A1 Grand Prix[edit]

Hunter-Reay began to compete in A1 Grand Prix during the 2006-07 season. Hunter-Reay would represent the United States with Phil Giebler and Jonathan Summerton for A1 Team USA in a team entered by West Surrey Racing. Hunter-Reay would dirve a A1 Team USA Lola B05/52-Zytek V8 (the series did not use numbers for the individual cars). Hunter-Reay was originally going to make his debut in the series at the A1 Grand Prix of Nations, Beijing, China on the Beijing International Streetcircuit. During practice for the race there was problems with a turn of the track that was 180 degrees. The track was eventually changed and Hunter-Reay never got to drive in the event. Hunter-Reay would make his debut at the sixth round of the season (the eleventh and twelfth races of the season), the A1 Grand Prix of Nations, New Zealand at Taupo Motorsport Park. In the sprint race Hunter-Reay started in 16th place and finished in 11th place. In the feature race the starting line up was determined by the results of the sprint race. As a result Hunter-Reay started in 11th place and would finish in 10th place. Hunter-Reay would not compete in any other A1 Grand Prix races during the season. The A1 Grand Prix team would finish in 9th place in the point standings with 42 points.

Sports car racing[edit]

American Le Mans Series[edit]

Hunter-Reay bgan to compete in the American Le Mans Series in 2002 at the Mobil 1 12 Hours of Sebring for JMB Racing in the #31 Aprimatic/Giesse Group Ferrari 360 Modena-Ferrari 3.6 L V8 with Peter Argetsinger and Andrea Montermini in the GT class. The car started 6th in its class and finished 19th due to a mechanical failure after 28 laps. The car would finish in 52nd place overall. JMB Racing would finish 17th in the GT team championship (Hunter-Reay was unranked in the driver's championship).

Hunter-Reay would return to the series in 2010. Hunter-Reay would drive for Level 5 Motorsports in the #95 US Bank Oreca FLM09-Chevrolet 6.2 L V8 with Scott Tucker and James Gue in the LMPC class. At the Mobil 1 12 Hours of Sebring presented by Fresh from Florida the car started 10th overall and 2nd in its class. The car would complete 224 laps to finish in 32nd place, 6th in classs. Tucker and Hunter-Reay were going to drive the car at the following race, the Tequila Patrón American Le Mans Series at Long Beach on the Streets of Long Beach. The car would fail to start the race. Level 5 Motorsports would go on to win the LMPC team championship (Hunter-Reay was unranked in the driver's championship).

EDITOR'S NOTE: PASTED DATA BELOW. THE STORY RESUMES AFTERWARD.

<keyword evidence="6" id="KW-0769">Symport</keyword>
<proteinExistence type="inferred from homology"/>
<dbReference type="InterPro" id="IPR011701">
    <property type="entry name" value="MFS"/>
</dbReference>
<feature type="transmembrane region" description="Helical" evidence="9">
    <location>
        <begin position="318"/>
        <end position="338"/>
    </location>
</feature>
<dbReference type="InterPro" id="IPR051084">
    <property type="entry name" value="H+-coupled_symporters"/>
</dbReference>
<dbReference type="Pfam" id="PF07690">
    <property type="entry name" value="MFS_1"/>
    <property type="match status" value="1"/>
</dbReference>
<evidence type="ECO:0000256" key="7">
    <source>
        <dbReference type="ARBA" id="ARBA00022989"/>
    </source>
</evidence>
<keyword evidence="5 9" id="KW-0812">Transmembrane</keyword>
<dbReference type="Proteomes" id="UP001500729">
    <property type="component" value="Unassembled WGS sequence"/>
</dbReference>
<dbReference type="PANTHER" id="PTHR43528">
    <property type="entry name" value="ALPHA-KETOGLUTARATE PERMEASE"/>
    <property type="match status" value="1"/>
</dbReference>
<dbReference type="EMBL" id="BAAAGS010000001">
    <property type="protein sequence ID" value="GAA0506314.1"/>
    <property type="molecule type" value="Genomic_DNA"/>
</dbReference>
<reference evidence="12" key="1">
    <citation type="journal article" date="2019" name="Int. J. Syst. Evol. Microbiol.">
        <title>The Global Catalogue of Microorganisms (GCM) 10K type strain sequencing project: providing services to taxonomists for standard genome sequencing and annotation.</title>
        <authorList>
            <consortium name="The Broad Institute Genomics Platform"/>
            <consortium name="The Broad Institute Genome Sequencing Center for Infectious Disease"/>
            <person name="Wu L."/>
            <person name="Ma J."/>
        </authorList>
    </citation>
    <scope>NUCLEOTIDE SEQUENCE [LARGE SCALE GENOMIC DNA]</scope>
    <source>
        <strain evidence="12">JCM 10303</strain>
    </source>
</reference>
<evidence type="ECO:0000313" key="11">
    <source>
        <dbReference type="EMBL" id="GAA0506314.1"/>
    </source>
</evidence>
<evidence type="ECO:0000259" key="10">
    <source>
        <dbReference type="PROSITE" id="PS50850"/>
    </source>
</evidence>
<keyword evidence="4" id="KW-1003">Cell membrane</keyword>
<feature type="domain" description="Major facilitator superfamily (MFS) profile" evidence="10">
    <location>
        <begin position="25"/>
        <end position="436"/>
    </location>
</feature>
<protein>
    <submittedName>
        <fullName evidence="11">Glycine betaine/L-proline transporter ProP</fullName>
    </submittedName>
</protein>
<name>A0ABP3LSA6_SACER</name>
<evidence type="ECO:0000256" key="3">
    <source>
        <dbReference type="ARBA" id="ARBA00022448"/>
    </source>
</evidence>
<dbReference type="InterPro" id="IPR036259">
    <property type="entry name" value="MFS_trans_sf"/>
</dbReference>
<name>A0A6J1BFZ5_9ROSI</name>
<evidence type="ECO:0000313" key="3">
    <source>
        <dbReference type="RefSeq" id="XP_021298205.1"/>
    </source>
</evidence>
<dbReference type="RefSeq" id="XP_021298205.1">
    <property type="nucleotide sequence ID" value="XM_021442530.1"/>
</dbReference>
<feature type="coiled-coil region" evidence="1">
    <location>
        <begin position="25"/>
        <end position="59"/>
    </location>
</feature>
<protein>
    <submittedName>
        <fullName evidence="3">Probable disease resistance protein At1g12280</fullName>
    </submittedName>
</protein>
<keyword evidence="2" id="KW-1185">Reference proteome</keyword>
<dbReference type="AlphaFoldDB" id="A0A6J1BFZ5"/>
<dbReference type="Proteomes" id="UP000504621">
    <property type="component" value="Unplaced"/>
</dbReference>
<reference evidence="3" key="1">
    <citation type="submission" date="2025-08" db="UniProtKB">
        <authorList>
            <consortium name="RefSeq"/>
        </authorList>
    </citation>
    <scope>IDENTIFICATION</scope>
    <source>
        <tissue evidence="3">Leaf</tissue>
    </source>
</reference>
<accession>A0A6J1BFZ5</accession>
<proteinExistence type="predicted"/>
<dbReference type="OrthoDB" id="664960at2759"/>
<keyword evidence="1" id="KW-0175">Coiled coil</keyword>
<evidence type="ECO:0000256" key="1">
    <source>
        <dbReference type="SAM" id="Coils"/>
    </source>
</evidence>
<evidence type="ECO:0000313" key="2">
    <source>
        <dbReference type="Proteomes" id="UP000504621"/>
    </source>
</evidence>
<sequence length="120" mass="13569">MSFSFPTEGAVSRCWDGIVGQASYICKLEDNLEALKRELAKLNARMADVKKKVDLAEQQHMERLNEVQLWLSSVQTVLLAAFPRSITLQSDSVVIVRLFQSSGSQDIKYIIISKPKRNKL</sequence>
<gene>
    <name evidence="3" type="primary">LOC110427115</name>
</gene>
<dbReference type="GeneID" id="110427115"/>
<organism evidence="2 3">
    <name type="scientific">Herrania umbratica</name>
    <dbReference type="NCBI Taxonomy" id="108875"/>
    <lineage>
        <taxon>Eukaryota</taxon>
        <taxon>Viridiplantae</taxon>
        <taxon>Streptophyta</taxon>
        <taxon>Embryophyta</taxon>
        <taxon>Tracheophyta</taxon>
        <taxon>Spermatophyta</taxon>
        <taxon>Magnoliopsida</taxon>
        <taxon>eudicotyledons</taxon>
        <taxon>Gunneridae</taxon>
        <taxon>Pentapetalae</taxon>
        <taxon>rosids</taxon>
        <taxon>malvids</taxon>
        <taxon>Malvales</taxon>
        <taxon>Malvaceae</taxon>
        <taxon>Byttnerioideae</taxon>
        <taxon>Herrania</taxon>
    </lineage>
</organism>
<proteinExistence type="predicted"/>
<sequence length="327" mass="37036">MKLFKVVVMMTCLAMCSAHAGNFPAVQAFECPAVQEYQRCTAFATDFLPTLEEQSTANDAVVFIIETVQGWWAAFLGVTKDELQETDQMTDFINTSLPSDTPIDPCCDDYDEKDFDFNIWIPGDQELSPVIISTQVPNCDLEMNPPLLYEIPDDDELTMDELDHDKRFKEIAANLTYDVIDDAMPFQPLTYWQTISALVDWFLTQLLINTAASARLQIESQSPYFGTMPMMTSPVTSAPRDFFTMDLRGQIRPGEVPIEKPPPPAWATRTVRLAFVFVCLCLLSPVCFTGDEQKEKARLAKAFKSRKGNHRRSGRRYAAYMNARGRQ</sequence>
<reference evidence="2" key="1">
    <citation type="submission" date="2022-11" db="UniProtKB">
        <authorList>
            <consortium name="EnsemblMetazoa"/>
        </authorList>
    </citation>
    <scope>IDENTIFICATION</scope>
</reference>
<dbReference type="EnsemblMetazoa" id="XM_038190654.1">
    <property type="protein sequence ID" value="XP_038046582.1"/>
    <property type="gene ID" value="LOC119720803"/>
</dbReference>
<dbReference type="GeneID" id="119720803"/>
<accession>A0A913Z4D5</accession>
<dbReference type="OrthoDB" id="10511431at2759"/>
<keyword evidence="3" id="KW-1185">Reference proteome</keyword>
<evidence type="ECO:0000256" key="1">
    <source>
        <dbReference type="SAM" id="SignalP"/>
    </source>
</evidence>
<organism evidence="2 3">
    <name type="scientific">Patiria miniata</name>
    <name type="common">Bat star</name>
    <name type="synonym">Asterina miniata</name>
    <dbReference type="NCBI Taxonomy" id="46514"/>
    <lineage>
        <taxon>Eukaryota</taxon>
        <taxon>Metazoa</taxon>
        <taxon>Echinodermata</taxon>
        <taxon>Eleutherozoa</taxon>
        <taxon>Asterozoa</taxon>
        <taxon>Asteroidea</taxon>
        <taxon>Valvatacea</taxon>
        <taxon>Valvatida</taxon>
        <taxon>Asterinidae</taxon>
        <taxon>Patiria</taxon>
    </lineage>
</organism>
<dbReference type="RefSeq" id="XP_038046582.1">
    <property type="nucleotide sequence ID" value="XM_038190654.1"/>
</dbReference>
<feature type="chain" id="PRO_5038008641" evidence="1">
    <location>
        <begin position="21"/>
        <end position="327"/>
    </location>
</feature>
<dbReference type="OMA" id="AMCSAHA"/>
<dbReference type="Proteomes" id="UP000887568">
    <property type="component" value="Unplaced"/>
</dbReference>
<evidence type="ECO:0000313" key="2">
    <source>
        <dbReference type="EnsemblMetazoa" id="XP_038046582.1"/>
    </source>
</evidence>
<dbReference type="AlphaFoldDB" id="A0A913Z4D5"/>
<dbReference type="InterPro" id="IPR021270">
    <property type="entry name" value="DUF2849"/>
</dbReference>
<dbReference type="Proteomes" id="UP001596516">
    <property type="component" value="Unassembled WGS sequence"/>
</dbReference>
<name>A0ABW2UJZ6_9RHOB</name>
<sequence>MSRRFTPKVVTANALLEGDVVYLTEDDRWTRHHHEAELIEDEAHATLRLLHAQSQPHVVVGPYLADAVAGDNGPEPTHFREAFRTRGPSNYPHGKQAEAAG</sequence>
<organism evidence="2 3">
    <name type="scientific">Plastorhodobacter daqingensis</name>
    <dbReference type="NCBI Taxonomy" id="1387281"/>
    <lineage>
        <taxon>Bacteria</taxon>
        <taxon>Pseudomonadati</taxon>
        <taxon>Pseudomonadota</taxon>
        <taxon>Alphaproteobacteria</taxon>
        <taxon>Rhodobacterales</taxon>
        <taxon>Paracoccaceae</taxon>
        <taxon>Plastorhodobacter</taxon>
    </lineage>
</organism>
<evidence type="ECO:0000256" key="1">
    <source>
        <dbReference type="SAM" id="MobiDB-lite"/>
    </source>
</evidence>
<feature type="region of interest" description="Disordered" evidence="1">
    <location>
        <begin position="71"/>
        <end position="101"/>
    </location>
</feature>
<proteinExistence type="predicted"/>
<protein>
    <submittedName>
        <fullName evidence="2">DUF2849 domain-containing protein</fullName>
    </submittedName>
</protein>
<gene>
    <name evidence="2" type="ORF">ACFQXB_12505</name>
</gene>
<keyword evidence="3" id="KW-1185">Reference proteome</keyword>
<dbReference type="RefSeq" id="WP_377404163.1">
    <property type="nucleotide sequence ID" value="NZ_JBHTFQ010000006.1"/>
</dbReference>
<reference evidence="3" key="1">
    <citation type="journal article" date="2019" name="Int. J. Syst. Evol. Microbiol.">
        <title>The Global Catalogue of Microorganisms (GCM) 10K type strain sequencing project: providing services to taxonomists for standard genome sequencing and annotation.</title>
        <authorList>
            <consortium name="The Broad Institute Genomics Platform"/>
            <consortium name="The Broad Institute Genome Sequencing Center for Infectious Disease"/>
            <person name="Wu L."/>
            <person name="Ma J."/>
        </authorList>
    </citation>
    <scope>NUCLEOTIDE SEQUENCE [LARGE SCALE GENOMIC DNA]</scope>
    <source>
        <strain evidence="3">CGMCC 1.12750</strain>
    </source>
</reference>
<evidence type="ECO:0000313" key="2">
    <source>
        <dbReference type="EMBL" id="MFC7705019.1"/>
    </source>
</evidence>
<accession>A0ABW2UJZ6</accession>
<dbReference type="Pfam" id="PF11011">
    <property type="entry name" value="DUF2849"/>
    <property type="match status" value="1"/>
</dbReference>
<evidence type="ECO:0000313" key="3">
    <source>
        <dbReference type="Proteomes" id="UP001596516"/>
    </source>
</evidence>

In 2011 Hunter-Reay returned with Level 5 Motorsports to drive the #055 Microsoft Office 2010/Microsoft Windows Azure/Alpina Watches Lola B11/40-HPD HR28TT 2.8 L Turbo V6 with Scott Tucker and Luis Díaz in the LMP2 class. At the season-opening Mobil 1 12 Hours of Sebring presented by Fresh from Florida the car started 17th overall and 2nd in its class. The car completed 300 laps to win its class and finish 20th overall. Hunter-Reay finished 4th in the LMP2 driver's standings with 30 points while Level 5 Motorsports won the LMP2 team championship with 130 points.

For 2012 Hunter-Reay drove at the Mobil 1 12 Hours of Sebring for Level 5 Motorsports in the #95 Siemens/Alpina Watches/Ohiya Casino Resort HPD ARX-03b-Honda HR28TT 2.8 L Turbo V6 with Scott Tucker and Luis Díaz in the P2 class. The car started in 18th place overall and in 3rd place in its class. The car retired after 85 laps and finished in 58th place overall and in 4th place in class. Hunter-Reay then competed in the season-ending Petit Le Mans for SRT Motorsports in the #91 Street & Racing Technology SRT Viper GTS-R-SRT 8.0 L V10 with Kuno Wittmer and Dominik Farnbacher in the GT class. The car started in 27th place overall and in 9th place in its class. The car completed 369 laps to finish in 20th place overall and in 8th place in its class. Hunter-Reay was unranked in the P2 driver's standings and finished 27th in the GT standings with 7 points. SRT Motorsports finished 8th in the GT owner's standings with 12 points and Level 5 Motorsports won the P2 owner's championship with 203 points.